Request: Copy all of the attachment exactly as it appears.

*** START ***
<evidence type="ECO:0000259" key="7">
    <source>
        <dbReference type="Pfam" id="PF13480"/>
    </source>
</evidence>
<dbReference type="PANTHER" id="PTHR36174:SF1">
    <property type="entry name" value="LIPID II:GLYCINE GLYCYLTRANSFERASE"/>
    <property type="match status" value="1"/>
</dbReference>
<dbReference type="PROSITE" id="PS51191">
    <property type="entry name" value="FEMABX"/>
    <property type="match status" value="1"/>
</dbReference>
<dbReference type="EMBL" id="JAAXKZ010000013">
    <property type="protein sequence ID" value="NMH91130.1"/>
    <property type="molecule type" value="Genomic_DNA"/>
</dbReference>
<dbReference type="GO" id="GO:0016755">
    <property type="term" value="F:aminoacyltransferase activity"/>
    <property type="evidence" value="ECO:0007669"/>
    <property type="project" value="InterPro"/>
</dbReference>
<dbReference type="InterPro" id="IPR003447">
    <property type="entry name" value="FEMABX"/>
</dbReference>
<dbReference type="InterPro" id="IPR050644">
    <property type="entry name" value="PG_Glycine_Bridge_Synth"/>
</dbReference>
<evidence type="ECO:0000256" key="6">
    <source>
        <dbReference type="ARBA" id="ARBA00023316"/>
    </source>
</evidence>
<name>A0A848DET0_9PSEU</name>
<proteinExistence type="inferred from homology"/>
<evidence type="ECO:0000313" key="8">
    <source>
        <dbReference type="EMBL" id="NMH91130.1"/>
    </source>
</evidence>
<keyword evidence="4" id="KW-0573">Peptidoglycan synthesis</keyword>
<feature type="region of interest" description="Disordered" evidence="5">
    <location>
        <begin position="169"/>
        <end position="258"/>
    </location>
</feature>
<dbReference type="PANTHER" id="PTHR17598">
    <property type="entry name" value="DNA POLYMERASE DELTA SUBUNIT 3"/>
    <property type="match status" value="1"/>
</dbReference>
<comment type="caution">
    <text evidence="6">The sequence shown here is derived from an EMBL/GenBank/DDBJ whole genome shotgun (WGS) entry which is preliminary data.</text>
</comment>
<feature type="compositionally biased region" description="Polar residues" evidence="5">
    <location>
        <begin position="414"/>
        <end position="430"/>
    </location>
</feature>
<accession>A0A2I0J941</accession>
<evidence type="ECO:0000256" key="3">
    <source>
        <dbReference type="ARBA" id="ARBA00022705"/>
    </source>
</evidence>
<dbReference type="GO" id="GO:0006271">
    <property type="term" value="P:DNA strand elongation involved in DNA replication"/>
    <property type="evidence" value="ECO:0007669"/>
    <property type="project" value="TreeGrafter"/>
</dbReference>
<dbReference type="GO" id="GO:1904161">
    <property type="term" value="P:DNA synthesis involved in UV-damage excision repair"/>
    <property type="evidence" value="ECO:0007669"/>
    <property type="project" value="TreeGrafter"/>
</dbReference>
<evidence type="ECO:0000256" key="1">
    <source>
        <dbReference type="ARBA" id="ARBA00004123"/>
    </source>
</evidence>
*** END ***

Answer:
<evidence type="ECO:0000259" key="7">
    <source>
        <dbReference type="Pfam" id="PF13480"/>
    </source>
</evidence>
<dbReference type="PANTHER" id="PTHR36174:SF1">
    <property type="entry name" value="LIPID II:GLYCINE GLYCYLTRANSFERASE"/>
    <property type="match status" value="1"/>
</dbReference>
<dbReference type="PROSITE" id="PS51191">
    <property type="entry name" value="FEMABX"/>
    <property type="match status" value="1"/>
</dbReference>
<dbReference type="EMBL" id="JAAXKZ010000013">
    <property type="protein sequence ID" value="NMH91130.1"/>
    <property type="molecule type" value="Genomic_DNA"/>
</dbReference>
<dbReference type="GO" id="GO:0016755">
    <property type="term" value="F:aminoacyltransferase activity"/>
    <property type="evidence" value="ECO:0007669"/>
    <property type="project" value="InterPro"/>
</dbReference>
<dbReference type="InterPro" id="IPR003447">
    <property type="entry name" value="FEMABX"/>
</dbReference>
<dbReference type="InterPro" id="IPR050644">
    <property type="entry name" value="PG_Glycine_Bridge_Synth"/>
</dbReference>
<evidence type="ECO:0000256" key="6">
    <source>
        <dbReference type="ARBA" id="ARBA00023316"/>
    </source>
</evidence>
<name>A0A848DET0_9PSEU</name>
<proteinExistence type="inferred from homology"/>
<evidence type="ECO:0000313" key="8">
    <source>
        <dbReference type="EMBL" id="NMH91130.1"/>
    </source>
</evidence>
<keyword evidence="4" id="KW-0573">Peptidoglycan synthesis</keyword>
<feature type="region of interest" description="Disordered" evidence="5">
    <location>
        <begin position="169"/>
        <end position="258"/>
    </location>
</feature>
<dbReference type="PANTHER" id="PTHR17598">
    <property type="entry name" value="DNA POLYMERASE DELTA SUBUNIT 3"/>
    <property type="match status" value="1"/>
</dbReference>
<comment type="caution">
    <text evidence="6">The sequence shown here is derived from an EMBL/GenBank/DDBJ whole genome shotgun (WGS) entry which is preliminary data.</text>
</comment>
<feature type="compositionally biased region" description="Polar residues" evidence="5">
    <location>
        <begin position="414"/>
        <end position="430"/>
    </location>
</feature>
<accession>A0A2I0J941</accession>
<evidence type="ECO:0000256" key="3">
    <source>
        <dbReference type="ARBA" id="ARBA00022705"/>
    </source>
</evidence>
<dbReference type="GO" id="GO:0006271">
    <property type="term" value="P:DNA strand elongation involved in DNA replication"/>
    <property type="evidence" value="ECO:0007669"/>
    <property type="project" value="TreeGrafter"/>
</dbReference>
<dbReference type="GO" id="GO:1904161">
    <property type="term" value="P:DNA synthesis involved in UV-damage excision repair"/>
    <property type="evidence" value="ECO:0007669"/>
    <property type="project" value="TreeGrafter"/>
</dbReference>
<evidence type="ECO:0000256" key="1">
    <source>
        <dbReference type="ARBA" id="ARBA00004123"/>
    </source>
</evidence>